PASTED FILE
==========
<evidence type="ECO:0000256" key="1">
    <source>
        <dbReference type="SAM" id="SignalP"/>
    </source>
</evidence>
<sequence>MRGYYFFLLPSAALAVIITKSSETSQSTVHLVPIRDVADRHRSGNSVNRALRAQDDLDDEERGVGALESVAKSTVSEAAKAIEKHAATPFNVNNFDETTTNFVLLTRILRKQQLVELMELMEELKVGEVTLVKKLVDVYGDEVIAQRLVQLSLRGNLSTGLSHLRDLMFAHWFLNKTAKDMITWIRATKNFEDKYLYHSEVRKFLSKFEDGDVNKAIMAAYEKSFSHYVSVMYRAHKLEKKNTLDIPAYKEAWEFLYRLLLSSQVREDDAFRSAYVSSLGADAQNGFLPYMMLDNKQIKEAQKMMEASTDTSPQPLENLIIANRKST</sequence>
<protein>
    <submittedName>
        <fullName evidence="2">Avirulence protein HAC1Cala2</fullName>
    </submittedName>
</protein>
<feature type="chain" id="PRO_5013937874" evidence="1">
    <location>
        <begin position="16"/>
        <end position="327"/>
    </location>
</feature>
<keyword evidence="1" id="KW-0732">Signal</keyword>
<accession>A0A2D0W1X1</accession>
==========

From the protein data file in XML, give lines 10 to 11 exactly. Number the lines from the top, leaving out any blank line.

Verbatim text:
    </submittedName>
</protein>